Advanced Cannabis Solutions/Full Circle Capital
Advanced Cannabis Solutions (OTC:CANN) announced an exciting deal on 1/21, partnering with BDC Full Circle Capital (NASDAQ:FULL) to access up to a $30mm line-of-credit. Fellow contributor BDC Buzz detailed the deal, concluding it could add over $3 per share to gains for FULL, assuming CANN holds a price near $18 and that it borrows all of the initial $7.5mm. A recent Financial Times article (free with registration) describes the deal as well, with the reporter confirming what I learned following my discussion with the co-CEOs of FULL. Importantly, they conducted extensive due diligence over many months. As the FT article suggests, I think that FULL could become a public-company proxy for conservative investors who want to participate in the cannabis sector.
I introduced CANN to the Seeking Alpha community in December, when I shared an interview with CEO Robert Frichtel. On my recent trip to Colorado, I met CFO Chris Taylor as well as Roberto Lopesino, who serves as VP, Business Development and who runs a most fascinating consulting business that I expect will be folded into CANN. CFO Taylor was a guest on Genifer Murray's "All about Cannabis" internet radio show on iCannabisRadio on 1/20. The stock has had a tremendous run, but the story is one worth monitoring, as the company's strategy is sound. CANN recently announced its first sale/leaseback (triple-net lease) earlier this month, and I expect several more in the near future.
Mentor Capital (OTCPK:MNTR), which has historically been focused on cancer, announced plans in September to enter the medical marijuana space. In November, it shared its broader strategy, as it highlighted its potential to invest $140mm into "leading cannabis brands". More recently, the stock exploded after the company announced the $7mm purchase of industry conference host, HempCon. I am not yet ready to share my thoughts regarding MNTR, but this is something that investors should research further, as the company is making investments in both public and privately-held companies.
I spoke with Troy Dayton, CEO of The ArcView Group, the California-based investor network, about the recent conference the organization held in Las Vegas, and he indicated that it was attended by 140 individuals who came to hear 12 companies present, the largest gathering thus far. The energy level and enthusiasm was greater than ever, and I think that this is a harbinger of greater private investment ahead. For those interested in understanding the industry better, ArcView publishes fantastic market research. You can download an executive summary of the second edition of "State of the Legal Marijuana Markets" for free.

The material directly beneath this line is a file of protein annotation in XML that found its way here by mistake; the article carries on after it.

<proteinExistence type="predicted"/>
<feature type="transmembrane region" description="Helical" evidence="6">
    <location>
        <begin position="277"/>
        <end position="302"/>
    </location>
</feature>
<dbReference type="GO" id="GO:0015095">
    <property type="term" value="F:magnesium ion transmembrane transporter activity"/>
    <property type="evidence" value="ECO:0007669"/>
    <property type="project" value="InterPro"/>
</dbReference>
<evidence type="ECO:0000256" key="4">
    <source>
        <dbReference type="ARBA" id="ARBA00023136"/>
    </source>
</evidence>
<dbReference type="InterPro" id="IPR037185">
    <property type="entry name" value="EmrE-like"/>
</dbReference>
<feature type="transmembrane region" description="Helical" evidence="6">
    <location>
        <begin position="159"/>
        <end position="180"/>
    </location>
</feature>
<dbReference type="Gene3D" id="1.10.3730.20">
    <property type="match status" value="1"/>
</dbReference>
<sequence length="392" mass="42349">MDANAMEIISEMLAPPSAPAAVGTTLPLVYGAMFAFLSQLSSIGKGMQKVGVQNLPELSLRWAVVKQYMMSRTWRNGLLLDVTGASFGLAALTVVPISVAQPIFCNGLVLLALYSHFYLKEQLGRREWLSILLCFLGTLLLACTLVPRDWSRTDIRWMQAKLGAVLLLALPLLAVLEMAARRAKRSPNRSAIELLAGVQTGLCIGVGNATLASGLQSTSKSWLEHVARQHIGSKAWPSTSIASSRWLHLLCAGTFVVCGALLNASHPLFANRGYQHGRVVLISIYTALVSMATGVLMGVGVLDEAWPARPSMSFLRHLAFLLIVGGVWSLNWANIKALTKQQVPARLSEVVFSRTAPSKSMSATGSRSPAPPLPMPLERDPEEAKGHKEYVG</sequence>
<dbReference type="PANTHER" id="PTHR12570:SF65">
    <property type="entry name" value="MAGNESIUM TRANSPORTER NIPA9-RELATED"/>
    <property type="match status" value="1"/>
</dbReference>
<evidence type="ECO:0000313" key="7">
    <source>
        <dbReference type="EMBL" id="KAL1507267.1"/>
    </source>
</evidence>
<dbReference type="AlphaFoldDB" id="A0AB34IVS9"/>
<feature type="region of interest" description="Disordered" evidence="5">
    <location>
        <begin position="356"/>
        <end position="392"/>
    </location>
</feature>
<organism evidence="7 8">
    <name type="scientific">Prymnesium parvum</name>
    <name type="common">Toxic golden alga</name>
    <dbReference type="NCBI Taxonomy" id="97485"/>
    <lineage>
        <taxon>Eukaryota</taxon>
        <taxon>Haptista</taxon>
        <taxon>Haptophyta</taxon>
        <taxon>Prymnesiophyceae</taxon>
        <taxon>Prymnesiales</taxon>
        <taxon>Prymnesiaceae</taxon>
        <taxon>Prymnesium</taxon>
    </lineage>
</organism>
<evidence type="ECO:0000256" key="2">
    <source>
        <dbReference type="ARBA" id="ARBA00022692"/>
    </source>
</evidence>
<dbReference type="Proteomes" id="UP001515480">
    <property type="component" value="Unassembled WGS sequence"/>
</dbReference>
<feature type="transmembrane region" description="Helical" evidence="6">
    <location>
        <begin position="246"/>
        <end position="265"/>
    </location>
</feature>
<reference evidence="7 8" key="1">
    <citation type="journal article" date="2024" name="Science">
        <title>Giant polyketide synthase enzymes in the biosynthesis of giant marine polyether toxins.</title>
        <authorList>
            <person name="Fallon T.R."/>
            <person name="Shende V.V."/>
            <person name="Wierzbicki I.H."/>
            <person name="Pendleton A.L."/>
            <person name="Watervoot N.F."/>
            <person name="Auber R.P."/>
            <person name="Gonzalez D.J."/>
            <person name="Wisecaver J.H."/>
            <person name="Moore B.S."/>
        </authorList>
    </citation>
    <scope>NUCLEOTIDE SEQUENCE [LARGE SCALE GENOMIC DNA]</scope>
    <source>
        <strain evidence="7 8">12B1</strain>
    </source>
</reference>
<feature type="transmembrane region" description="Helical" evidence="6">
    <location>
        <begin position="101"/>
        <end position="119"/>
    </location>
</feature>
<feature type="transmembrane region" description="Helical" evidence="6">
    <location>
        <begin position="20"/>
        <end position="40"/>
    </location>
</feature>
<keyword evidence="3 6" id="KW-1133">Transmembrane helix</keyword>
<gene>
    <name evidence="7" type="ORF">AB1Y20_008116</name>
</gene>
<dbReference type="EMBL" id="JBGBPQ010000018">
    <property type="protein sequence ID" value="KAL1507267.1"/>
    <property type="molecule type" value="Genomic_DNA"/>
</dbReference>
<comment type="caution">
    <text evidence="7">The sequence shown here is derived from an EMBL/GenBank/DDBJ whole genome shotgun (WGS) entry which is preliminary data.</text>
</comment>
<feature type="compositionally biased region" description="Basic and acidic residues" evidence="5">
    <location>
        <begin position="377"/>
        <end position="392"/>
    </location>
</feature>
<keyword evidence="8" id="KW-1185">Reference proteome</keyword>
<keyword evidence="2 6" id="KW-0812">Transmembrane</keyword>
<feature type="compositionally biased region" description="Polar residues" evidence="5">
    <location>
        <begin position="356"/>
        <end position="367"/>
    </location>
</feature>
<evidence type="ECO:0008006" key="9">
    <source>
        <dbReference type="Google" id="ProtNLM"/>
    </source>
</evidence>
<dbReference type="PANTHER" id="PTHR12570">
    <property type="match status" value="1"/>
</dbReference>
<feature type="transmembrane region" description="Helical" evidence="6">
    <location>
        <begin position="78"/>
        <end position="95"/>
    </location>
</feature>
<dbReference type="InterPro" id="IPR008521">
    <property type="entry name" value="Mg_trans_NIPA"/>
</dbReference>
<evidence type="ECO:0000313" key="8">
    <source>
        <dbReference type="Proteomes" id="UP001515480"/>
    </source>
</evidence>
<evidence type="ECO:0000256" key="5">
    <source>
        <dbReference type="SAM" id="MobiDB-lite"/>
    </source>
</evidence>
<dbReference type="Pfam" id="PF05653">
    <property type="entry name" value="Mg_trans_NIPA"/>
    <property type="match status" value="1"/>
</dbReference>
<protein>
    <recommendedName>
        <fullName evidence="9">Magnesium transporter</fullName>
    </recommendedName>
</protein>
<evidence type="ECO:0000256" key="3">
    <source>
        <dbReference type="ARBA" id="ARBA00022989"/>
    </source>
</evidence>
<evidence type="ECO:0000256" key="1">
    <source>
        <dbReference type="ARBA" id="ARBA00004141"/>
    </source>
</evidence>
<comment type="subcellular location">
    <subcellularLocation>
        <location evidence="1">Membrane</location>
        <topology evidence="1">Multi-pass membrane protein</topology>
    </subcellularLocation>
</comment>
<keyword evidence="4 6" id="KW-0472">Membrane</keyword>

I have previously discussed private investment, as opposed to investing in the common stock of public companies, as a more likely route to success in one's quest to capitalize on cannabis. Whether it's buying other parts of the capital structure of the public companies that are available to accredited investors or participating through private equity funds in direct investments, the better deals are beyond the current crop of stocks in general.
One of the first movers was Privateer Holdings, based in Seattle and led by a highly qualified group that began operations quietly in 2010 and is known for its ownership of internet site leafly.com. The initial capital raised was $7mm, and it wasn't easy. I spoke with CEO Brendan Kennedy this week and confirmed that they are likely to raise an additional $25mm. Kennedy is quite excited about the company's entry into the Canadian market through Lafitte Ventures. Public market investors have more than ten-bagged Creative Edge Nutrition (OTCPK:FITX), which is also pursuing the market but is now capitalized at over well over $130mm (almost 3.5 billion shares) and still needs to raise additional capital apparently.
I am aware of other funds dedicated to the cannabis space as well and will share some of those publicly soon. The stigma of marijuana is fading fast, and cannabis capitalists are rapidly emerging. To the extent one is able to invest with pros (or source one's own deals), the opportunities (with risks, of course) seem quite appealing.
Who Will Cross The "Green Line" First?
One of the most interesting aspects of the publicly-traded marijuana stocks is that none of them actually touch the plant directly. Terra Tech (OTCQB:TRTC) may be the first to cross this "green line". CEO Derek Peterson, who separately is an owner in the Blum dispensary in California, shared in an interview with Abdullah Saeed of High Times that was posted on Huffington Post that TRTC "is applying for a license to operate a cannabis farming facility and dispensary under recently implemented changes to Nevada's medical cannabis laws."
The short and steep correction to which I alluded earlier this month has likely come and gone, though we should expect the balance of the year to be volatile for the sector. 2014 will play out much differently than last year's bubble, which was premature. New capital coming into the sector is a major bullish factor, and it could benefit some of the current public companies, though investors should be cautious and not generalize, as many of the companies in the cannabis universe likely won't succeed. The fundamentals for the industry are very strong, even if the valuations of the stocks don't seem to be justified. The good news, in my view, is that new companies are on the way. Based on my sources, we could see two NASDAQ IPOs this year.